S.F. Supervisors Support Prop. 10 to Expand Rent Control Statewide

1 min
A luxury apartment building under construction in downtown San Francisco. (Anya Schultz/KQED)

San Francisco supervisors voted Tuesday to support Proposition 10, a measure on the California ballot this November that allows for the expansion of rent control across the state.

The nonbinding resolution to support the initiative, which was spearheaded by Supervisor Aaron Peskin, passed on a 9-2 vote, with Supervisors Katy Tang and Catherine Stefani opposing the measure.

Peskin says rent control is essential to maintaining affordable housing in the state.

"San Francisco and many cities in California have become terribly unaffordable and we have rising rents and a housing crisis," Peskin said. "One of the quickest ways that it can be addressed is through reasonable rent control protections."

Proposition 10 would repeal the 1995 Costa-Hawkins Rental Housing Act, which curtails the ability of local governments in California to expand rent control. Currently, new rent control restrictions cannot be placed on homes built after 1995. The law also allows landlords to increase rental prices to market rates when tenants move out.

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This is not the first time the resolution to support Proposition 10 has been on the supervisors' agenda. In September Peskin brought it to a board meeting, where it failed to garner enough votes.

Supervisor Ahsha Safai opposed the initial resolution, but last week he added amendments in an attempt to make the measure more palatable to the board's moderate faction. The changes included language that would have exempted single-family homes from rent control.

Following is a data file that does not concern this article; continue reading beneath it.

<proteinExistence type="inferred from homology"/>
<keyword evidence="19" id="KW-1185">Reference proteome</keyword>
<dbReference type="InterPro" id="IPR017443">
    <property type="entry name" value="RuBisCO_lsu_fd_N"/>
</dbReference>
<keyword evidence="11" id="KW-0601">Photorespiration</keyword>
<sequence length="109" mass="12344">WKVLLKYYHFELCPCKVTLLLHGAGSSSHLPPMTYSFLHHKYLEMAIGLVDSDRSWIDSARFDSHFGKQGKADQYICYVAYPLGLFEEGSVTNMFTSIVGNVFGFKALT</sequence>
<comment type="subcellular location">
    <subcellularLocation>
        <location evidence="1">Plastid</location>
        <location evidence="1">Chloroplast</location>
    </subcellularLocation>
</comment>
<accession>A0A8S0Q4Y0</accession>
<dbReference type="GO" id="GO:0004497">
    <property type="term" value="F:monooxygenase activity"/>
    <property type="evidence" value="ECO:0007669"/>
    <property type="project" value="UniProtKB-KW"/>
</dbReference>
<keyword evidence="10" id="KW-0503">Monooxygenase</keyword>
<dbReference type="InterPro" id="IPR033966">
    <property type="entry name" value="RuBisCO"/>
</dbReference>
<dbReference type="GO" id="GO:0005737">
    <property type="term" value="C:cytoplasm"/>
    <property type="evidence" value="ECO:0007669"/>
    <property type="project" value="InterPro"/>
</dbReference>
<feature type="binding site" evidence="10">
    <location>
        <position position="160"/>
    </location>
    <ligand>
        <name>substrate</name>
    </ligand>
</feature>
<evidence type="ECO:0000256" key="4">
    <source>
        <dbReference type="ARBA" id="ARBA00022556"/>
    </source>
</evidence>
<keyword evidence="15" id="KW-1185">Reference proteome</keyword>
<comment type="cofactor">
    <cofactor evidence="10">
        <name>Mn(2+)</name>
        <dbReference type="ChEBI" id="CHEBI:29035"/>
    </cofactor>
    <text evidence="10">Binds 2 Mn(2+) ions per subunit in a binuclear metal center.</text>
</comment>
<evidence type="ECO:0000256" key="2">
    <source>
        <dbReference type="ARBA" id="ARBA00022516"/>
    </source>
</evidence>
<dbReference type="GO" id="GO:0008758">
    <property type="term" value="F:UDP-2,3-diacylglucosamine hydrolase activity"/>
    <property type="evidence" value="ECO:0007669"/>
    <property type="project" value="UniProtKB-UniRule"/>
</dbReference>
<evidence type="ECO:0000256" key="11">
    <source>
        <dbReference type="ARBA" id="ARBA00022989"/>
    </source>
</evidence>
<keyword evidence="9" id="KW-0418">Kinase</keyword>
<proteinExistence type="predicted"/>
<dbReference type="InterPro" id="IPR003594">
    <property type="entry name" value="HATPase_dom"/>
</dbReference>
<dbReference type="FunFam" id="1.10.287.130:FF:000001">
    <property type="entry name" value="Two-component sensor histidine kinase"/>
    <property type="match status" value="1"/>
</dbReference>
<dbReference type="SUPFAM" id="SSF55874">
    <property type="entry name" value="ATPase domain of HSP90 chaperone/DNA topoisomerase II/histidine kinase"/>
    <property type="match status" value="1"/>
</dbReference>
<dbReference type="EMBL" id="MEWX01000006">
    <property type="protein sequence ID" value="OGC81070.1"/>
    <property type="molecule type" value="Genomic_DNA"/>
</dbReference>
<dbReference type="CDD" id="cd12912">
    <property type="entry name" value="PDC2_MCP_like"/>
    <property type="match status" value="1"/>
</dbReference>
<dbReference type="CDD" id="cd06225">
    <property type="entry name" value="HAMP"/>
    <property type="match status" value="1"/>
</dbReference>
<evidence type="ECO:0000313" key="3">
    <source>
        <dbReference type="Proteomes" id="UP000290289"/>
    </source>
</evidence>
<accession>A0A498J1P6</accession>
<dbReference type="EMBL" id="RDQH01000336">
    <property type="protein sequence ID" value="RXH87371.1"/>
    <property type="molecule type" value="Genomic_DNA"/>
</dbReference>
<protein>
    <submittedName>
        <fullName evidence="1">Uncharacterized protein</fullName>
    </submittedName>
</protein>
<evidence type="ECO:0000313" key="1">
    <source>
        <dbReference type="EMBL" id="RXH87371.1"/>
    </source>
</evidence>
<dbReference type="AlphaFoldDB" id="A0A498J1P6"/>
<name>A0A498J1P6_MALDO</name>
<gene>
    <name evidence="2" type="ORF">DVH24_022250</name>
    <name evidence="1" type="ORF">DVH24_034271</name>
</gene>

But Peskin was able to push a vote on the resolution without the amendments.

"I don't want to constrain the policy conversation that we all should have, if and when Prop. 10 passes," he said.

The debates could foreshadow the divides at City Hall over rent control policy that may surface if Proposition 10 passes.

Tang says she pushed for Safai's amendments to exempt future rent control changes on single-family homes because of feedback from constituents in the Sunset district, which is home to a large number of single-family houses.

To Peskin, the vote was a signal that San Francisco politicians are ready and willing to expand rent control.

"This is a statement of support," he said. "It sends a message to San Francisco voters that your supervisors are behind you."

KQED's Guy Marzorati contributed to this report. 

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